Consumers love tech in the brick-and-mortar retail experience

Consumers love tech fredzimny.blog_500A new Bouncepad survey reveals U.S. consumers love stores that offer technology and they want more tech options in the shopping experience.

bouncepad-asset-consumers-want-more-tech-in-store-infographic.jpg__150x300_q85_subsampling-2.jpgThe study results, as outlined in this infographic, cite that three out of four want more tech and say they are more likely to visit a retailer if wanted tech was available. More than three quarters (78 percent) want retailers to do a better job of using technology to boost the customer experience. The research also notes that nearly two out of three consumers prefer self-serve compared to waiting on a line or having to track down an associate for help or a purchase.

When it comes to technology options, shoppers want the tools to help them discover price, product and any potential discounts or promotions. The survey states that two out of three (66 percent of consumers) have used self-service tables and kiosks in the retail environment.

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The consumer decision journey in the increasingly complex search retail marketplace

As e-commerce continues to grow, retail marketers will need to invest in digital marketing. Columnist Christi Olson makes the case that search can strengthen your online retail strategy at every stage of the buyer journey.

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Generation Z Is Inspiring the Future of Customer Experience in #retail #cx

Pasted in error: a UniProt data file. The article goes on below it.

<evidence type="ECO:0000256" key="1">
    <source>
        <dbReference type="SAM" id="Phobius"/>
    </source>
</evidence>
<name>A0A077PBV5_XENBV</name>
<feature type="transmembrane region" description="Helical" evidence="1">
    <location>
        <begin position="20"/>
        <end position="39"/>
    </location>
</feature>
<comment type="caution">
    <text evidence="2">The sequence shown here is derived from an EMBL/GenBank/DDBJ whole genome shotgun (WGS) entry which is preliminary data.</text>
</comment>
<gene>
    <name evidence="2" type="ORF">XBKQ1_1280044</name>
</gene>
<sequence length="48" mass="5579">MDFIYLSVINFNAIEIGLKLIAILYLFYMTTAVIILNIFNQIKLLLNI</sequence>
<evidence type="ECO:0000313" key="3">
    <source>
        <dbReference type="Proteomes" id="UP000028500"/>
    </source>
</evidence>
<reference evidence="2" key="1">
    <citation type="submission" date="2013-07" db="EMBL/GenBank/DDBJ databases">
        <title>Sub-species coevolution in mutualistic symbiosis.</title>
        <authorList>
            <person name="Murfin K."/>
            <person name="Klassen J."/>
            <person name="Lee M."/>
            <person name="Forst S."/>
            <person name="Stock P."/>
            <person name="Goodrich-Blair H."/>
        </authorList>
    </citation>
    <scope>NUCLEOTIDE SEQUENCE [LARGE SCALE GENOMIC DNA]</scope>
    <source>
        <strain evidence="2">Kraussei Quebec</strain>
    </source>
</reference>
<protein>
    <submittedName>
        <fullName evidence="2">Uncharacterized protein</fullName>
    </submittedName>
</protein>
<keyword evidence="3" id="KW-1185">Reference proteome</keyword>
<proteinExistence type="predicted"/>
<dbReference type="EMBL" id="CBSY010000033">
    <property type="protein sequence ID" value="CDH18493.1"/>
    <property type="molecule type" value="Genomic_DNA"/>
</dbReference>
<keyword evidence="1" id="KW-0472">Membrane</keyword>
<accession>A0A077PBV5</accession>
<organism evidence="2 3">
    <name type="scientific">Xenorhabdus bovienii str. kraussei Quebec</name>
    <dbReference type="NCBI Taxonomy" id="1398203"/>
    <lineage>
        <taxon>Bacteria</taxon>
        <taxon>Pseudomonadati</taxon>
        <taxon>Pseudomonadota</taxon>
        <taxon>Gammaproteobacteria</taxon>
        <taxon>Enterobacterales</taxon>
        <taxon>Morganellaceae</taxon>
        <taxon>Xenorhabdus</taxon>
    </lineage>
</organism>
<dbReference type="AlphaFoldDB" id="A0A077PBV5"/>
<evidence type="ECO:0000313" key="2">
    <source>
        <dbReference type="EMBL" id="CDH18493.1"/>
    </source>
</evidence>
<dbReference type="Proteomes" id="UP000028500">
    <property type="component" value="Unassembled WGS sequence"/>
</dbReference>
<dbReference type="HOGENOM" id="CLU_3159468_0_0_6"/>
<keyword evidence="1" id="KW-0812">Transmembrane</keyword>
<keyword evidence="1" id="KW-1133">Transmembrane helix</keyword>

There is much talk about the millennials shaping the future. However, retail CIOs should be cognizant of Generation Z, a rapidly growing cohort that is already becoming a prime mover,…

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Converge.XYZ: Top Five #Digital Transformation #Trends in #Retail

This week, I launched a new series focused on the biggest digital trends impacting various industries.

First up was healthcare, where technology is gifting patients with greater access to quality care through telemedicine—and arming caregivers with even more life-saving tools like wearables, predictive data, and the Internet of Medical Things (IoMT).

Now we move to retail, where a similar wave of empowerment has hit the industry—this time, on the side of consumers.

Whether retail is ready for it or not, consumers have become hooked on the real-time, personalized world of the modern digital landscape, and they expect their retail providers to follow suit.

Today’s digital consumer is a demanding beast.

They want what they want, and they want it now. (And that’s just today’s shoppers; don’t even get me started on Generation Z, which is actually expected to become the next big retail disruptor.)

Today’s retailers have never had more demands—or more opportunities—to reach their customers in new and exciting ways.

Retailers are no longer selling things.

They’re selling the experience of buying those things. And it better be a good one. Says one writer, “We can no longer be a little bit digital.” It’s an all-or-nothing train, and retails who refuse to hop on now will be left behind. The following are a few of the biggest technologies currently impacting the industry.

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The New York Times: Imagining your #Retail Store of the Future

What will the store of the future look like?

Will we be served by fleets of gleaming robots, using built-in facial recognition technology to adjust each sales pitch to a person’s current mood or past spending preferences?

Will there be voice-activated personal assistants, downloading the availability, color and fit of any and every garment to your smartphone?

Three-D printing stations?

No checkout counters when you leave?

Could there even be floating, holographic product displays on the shop floor that change when a customer walks by?

Perhaps shoppers will make all their purchases from their own home, using virtual fitting rooms via virtual reality headsets. Drones will then drop deliveries in the backyard or on the front steps

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